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Ring: Proof of Group

  1. Aug 5, 2014 #1
    1. The problem statement, all variables and given/known data
    Let R be the ring of all 2*2 matrices, over Zp, p a prime. Let G be the set of elements x in the ring R such that det x ≠ 0. Prove that G is a group.


    2. Relevant equations
    Matrix is invertible in ring R.


    3. The attempt at a solution
    Group properties and ring properties are similar I think.
    Group and Ring - closure, associativity, identity (zero in Rings?)
    Is this how I am supposed to approach the problem? By proving the common properties of a group and ring?
     
  2. jcsd
  3. Aug 5, 2014 #2

    jbunniii

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    ##G## will be a group under multiplication, not addition. So you can ignore the addition and address the following questions:

    1. What is the multiplicative identity? Is it contained in ##G##?
    2. Is matrix multiplication associative?
    3. Is the set of matrices with nonzero determinant closed under multiplication and inverses?

    Hint for part 3: can you prove and apply the identities ##\det(AB) = \det(A)\det(B)## and ##\det(I) = 1##?
     
  4. Aug 5, 2014 #3

    Mark44

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    The elements of G already belong to a ring, so these elements already satisfy all of the properties of a ring (which must include an addition operation and a multiplication operation). If you list the properties that a group must satisfy, this should be pretty easy to prove.

    Groups are much more basic than rings.
     
  5. Aug 5, 2014 #4
    1. Multiplicative identity in a ring is 1, right? But 1 is not in G, because G consists of the set of matrices for which ad - bc ≠ 0, but (1) is not a 2*2 matrix.
    2. Yes; [(ab)c]ij = (ab)ik ckj = (ailblk)ckj = ail(blkckj) = ail(bc)lj = [a(bc)]ij
    3. Yes, for A= (a b c d), and B= (e f g h), it was proven that det(A)det(B)=det(AB), and det(I)= 1 by 1/ad-bc (ad-bc 0 0 ad-bc) since 1/ad-bc where ad-bc≠0 is the inverse of matrix M. The set is closed.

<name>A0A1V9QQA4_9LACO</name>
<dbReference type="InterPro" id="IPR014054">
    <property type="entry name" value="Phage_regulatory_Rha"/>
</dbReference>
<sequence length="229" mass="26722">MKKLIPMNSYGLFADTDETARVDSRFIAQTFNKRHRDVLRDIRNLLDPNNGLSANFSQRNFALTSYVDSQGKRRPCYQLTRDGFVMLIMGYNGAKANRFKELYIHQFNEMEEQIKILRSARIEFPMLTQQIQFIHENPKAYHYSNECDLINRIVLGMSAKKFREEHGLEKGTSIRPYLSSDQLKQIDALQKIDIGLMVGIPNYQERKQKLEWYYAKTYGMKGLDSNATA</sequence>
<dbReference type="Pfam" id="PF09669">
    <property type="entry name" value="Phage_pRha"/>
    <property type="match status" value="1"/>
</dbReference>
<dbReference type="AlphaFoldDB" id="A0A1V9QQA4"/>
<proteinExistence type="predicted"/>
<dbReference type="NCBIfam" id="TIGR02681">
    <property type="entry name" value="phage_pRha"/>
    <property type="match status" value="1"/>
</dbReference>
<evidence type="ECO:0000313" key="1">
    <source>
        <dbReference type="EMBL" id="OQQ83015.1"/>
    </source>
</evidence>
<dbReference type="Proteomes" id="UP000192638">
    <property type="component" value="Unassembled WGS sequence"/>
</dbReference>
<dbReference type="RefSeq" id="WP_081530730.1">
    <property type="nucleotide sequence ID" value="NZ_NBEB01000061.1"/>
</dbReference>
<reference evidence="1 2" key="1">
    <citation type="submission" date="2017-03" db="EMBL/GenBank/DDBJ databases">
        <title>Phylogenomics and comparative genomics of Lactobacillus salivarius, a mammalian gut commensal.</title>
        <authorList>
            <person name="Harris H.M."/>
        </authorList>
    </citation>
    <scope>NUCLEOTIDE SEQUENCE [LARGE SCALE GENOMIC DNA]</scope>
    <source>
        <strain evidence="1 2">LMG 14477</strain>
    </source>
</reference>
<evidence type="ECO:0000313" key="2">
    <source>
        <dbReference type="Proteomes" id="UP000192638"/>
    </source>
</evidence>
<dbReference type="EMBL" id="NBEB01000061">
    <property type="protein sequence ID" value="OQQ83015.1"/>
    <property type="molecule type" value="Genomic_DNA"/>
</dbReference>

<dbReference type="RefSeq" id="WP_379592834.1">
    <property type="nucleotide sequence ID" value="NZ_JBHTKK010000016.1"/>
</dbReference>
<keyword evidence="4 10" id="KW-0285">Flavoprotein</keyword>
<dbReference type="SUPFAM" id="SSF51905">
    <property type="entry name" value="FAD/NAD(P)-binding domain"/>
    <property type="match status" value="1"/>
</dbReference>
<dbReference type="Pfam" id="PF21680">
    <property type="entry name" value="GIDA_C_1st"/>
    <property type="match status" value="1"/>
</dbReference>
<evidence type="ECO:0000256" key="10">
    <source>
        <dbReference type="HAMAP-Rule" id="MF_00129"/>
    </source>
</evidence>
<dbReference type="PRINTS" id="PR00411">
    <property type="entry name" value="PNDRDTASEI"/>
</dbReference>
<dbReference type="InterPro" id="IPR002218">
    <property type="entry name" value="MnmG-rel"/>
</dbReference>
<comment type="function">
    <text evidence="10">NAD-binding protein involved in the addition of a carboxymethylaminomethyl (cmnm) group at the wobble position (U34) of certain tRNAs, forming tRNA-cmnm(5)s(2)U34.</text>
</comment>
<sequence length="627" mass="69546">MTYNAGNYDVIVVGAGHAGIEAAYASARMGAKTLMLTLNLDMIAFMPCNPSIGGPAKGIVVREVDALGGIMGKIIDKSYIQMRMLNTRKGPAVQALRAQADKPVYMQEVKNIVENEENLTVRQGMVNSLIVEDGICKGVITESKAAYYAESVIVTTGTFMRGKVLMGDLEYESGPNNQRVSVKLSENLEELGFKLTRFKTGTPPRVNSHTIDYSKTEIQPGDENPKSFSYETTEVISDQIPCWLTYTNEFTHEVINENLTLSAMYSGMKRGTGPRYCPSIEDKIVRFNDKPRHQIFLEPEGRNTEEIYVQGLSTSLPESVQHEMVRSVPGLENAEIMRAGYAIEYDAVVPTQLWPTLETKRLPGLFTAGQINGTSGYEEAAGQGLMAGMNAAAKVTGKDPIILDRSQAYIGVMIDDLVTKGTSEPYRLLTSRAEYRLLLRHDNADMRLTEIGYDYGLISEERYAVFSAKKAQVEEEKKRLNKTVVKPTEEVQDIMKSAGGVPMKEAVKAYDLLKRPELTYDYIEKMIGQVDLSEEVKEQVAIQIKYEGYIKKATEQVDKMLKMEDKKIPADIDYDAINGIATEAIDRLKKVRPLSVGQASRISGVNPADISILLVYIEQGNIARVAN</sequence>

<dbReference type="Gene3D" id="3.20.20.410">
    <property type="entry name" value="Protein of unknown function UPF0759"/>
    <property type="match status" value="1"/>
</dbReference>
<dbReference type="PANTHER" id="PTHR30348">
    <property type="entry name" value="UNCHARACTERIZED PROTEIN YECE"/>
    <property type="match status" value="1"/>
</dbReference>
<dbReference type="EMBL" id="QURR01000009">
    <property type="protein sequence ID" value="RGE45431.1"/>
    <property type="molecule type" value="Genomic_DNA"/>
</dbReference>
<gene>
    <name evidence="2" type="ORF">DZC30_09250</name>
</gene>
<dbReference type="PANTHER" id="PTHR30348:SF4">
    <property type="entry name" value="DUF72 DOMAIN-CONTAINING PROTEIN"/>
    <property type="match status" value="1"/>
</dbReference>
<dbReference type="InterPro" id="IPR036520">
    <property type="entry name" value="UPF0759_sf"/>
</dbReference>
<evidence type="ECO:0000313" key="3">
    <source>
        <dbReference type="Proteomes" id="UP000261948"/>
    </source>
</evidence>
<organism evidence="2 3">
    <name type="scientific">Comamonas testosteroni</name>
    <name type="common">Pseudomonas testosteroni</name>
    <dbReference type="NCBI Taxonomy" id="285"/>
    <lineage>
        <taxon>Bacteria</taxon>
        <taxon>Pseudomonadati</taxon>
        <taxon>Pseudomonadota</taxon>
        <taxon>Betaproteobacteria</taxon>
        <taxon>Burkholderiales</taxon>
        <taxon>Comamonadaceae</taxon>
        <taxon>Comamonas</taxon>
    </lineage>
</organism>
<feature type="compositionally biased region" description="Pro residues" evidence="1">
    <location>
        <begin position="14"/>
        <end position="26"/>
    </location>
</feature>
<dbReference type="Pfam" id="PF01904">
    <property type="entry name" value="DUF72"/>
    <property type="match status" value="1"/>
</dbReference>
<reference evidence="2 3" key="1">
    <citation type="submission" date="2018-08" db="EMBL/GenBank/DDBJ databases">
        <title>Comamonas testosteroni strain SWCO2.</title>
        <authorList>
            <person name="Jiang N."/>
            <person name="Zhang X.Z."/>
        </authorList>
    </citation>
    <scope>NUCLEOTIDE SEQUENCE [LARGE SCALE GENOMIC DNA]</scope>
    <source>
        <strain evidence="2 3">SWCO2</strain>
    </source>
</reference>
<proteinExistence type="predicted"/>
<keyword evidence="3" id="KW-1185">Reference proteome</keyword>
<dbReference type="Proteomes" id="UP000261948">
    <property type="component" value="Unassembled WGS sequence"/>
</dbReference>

6. Aug 5, 2014 #5

    jbunniii

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    We often use the notation "1" for the multiplicative identity in a ring, but it doesn't have to literally mean the number 1. In this case, the ring consists of 2x2 matrices over ##Z_p##, so if there is an identity, it must be a 2x2 matrix over ##Z_p##. What is the definition of "identity"?

    Seems like there are some ##\sum## symbols missing?
    Where did you use the fact that the matrix elements are from ##Z_p## (where ##p## is prime), as opposed to ##Z_n## for some nonprime integer? Also, can you explain in more detail how you concluded that the set is closed? How do the determinant formulas prove this?
     
  7. Aug 5, 2014 #6
    It means 1*n = n. The identity should be (1 0 0 1).

    Sorry, I completely forgot to insert them.

    I failed to mention that the elements are from Zp, p being a prime. Zp is a field if and only if p is prime, and the properties hold true because of this.
    Since the determinant is nonzero, and the inverse has been solved for: Det(M)* I = 1, the set is closed under multiplication and inverses. A group must contain an element and its inverse, which this set of matrices does.
     
  8. Aug 5, 2014 #7

    jbunniii

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    This equation doesn't make any sense. If I is the identity matrix, then the left hand side is a matrix. But the right hand side is (apparently) the scalar 1.
    Why? Suppose that ##A \in G##. You need to explain in detail why ##A^{-1}## exists, and why ##A^{-1} \in G##.